Exhibiting the Empire considers how a whole range of cultural products – from paintings, prints, photographs, panoramas and 'popular' texts to ephemera, newspapers and the press, theatre and music, exhibitions, institutions and architecture – were used to record, celebrate and question the development of the British Empire. It represents a significant and original contribution to our understanding of the relationship between culture and empire. Written by leading scholars from a range of disciplinary backgrounds, individual chapters bring fresh perspectives to the interpretation of media, material culture and display, and their interaction with history. Taken together, this collection suggests that the history of empire needs to be, in part at least, a history of display and of reception.
Introduction: Cultures of display and the British Empire - John M. MacKenzie and John McAleer
1. An elite imperial vision: eighteenth-century British country houses and four-continents imagery - Stephanie Barczewski
2. Exhibiting exploration: Captain Cook, voyages of exploration and the culture of display - John McAleer
3. Satirical peace prints and the cartographic unconscious - Douglas Fordham
4. Sanguinary engagements: exhibiting the naval battles of the French Revolutionary and Napoleonic Wars - Eleanor Hughes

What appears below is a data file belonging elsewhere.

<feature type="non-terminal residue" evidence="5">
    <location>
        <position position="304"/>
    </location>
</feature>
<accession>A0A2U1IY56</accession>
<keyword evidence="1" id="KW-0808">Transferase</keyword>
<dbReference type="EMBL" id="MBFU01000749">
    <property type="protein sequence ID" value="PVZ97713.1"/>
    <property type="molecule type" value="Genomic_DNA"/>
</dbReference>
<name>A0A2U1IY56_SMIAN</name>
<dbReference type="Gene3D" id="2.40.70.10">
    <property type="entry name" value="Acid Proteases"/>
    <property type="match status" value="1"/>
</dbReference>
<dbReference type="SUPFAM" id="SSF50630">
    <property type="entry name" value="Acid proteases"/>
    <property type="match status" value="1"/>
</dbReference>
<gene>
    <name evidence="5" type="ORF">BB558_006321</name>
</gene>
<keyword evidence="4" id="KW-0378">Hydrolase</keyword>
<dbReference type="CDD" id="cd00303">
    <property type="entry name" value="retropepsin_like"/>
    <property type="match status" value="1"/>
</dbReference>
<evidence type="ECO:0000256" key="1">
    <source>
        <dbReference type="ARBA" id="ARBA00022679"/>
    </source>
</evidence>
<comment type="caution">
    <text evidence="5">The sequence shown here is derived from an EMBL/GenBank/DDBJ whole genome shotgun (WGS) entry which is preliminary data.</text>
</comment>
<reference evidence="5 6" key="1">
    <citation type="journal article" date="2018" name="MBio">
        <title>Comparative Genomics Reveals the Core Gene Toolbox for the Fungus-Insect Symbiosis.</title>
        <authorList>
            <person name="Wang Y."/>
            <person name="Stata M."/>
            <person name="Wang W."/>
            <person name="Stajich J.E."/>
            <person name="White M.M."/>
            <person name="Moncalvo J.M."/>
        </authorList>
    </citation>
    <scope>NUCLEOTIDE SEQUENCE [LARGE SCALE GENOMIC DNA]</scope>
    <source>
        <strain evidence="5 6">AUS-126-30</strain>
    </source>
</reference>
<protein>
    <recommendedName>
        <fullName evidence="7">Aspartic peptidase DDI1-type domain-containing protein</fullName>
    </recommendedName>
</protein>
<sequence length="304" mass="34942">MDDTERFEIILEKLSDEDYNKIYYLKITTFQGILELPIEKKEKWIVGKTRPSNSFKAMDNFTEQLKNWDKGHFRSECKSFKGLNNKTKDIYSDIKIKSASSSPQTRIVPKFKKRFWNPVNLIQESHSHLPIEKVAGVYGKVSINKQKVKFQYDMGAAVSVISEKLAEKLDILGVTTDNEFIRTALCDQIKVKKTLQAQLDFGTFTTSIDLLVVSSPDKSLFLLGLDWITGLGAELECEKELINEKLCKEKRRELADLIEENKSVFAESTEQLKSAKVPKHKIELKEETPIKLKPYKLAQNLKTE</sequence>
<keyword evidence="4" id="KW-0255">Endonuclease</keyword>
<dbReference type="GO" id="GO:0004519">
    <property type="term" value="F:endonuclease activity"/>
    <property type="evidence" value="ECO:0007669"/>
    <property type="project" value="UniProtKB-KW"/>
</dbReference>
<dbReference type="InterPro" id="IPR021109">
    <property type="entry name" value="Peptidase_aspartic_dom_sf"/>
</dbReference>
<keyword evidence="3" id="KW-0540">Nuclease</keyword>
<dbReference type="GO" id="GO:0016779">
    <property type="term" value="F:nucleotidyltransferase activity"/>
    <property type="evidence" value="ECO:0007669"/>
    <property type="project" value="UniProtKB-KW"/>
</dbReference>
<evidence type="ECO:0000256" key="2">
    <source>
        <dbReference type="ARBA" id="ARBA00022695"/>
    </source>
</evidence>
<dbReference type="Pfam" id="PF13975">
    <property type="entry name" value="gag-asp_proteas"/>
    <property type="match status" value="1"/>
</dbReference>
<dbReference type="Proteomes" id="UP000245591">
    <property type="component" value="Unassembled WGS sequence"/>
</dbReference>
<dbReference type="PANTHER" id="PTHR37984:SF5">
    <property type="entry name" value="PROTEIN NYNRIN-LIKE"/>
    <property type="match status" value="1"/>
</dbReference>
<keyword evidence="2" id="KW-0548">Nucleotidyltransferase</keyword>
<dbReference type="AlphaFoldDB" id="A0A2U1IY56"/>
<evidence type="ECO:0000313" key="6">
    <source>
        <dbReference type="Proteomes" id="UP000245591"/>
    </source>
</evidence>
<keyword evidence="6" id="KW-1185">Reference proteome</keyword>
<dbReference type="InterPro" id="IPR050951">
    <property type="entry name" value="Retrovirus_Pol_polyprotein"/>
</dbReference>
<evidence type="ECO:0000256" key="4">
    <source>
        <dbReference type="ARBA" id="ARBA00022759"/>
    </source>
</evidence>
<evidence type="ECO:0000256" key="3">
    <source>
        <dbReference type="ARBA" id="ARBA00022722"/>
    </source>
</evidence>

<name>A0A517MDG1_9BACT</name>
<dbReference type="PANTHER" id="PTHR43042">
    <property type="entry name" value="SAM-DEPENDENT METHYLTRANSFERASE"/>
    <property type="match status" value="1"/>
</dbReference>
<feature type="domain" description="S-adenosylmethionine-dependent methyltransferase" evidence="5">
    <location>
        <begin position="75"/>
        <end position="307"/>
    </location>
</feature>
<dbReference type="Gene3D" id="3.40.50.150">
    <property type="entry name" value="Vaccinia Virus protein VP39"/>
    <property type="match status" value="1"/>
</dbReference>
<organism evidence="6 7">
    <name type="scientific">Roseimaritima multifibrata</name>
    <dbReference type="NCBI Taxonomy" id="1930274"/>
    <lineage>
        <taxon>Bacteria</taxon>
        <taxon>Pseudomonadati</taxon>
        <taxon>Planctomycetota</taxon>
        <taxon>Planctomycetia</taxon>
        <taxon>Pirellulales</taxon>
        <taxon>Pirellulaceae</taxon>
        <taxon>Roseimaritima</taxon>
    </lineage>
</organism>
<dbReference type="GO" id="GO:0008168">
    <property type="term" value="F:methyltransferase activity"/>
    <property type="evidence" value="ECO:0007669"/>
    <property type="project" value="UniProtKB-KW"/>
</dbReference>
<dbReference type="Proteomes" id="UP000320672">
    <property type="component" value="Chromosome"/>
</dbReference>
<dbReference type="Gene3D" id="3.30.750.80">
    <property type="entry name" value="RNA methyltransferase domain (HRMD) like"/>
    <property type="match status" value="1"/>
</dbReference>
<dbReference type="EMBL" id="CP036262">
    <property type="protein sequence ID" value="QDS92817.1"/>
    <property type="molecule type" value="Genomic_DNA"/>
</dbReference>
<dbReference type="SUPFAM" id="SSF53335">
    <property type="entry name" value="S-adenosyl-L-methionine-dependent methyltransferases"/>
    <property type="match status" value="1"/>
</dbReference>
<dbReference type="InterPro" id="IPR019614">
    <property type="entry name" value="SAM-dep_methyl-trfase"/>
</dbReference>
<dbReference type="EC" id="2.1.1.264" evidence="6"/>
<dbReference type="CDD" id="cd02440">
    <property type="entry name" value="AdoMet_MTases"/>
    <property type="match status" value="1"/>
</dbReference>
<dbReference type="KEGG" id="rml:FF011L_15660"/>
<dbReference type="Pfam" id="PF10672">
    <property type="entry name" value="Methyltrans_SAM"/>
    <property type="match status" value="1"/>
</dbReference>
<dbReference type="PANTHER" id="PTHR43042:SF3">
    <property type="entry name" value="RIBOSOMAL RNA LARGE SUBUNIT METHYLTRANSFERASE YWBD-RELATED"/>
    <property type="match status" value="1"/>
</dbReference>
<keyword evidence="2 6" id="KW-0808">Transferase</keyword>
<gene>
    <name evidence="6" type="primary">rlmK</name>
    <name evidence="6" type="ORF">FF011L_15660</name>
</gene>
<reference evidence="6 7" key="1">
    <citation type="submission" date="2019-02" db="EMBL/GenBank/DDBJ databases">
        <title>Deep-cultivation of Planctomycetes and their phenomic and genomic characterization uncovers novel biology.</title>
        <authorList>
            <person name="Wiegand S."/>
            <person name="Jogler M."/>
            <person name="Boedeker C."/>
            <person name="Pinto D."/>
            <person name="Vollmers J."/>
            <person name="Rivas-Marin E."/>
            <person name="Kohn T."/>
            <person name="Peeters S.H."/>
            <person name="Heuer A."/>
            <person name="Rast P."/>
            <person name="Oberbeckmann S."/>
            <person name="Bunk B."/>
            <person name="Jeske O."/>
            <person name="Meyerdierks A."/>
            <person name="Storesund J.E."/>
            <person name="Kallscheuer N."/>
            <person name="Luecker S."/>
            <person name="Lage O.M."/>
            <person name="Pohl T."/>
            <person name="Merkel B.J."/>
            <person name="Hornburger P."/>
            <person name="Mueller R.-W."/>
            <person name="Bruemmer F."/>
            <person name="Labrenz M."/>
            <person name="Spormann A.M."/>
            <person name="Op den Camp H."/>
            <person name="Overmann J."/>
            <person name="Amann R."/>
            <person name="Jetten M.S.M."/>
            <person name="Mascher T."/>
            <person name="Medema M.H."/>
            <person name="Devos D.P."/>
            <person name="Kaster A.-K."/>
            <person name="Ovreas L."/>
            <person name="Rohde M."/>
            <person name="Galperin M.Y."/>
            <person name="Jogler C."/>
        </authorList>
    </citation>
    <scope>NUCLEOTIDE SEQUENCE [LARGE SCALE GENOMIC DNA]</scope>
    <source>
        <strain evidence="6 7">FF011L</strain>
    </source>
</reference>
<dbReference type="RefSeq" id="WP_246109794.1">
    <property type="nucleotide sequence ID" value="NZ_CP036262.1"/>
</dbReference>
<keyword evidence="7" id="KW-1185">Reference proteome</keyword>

5. Empire under glass: the British Empire and the Crystal Palace, 1851-1911 - Jeffrey Auerbach
6. Ephemera and the British Empire - Ashley Jackson and David Tomkins
7. Exhibiting the empire in print: the press, the publishing world and the promotion of 'Greater Britain' - Berny Sèbe
8. Exhibiting the empire at the Delhi Durbar of 1911: imperial and cultural contexts - John M. MacKenzie
9. Elgar's Pageant of Empire, 1924: an imperial leitmotiv - Nalini Ghuman
10. Representing 'Our Island Sultanate' in London and Zanzibar: cross-currents in educating imperial publics - Sarah Longair
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John McAleer is Curator of Eighteenth-Century Imperial and Maritime History at the National Maritime Museum, Greenwich. John MacKenzie is Emeritus Professor of Imperial History, Lancaster University and holds Honorary Professorships at Aberdeen, St Andrews and Stirling, as well as an Honorary Fellowship at Edinburgh.
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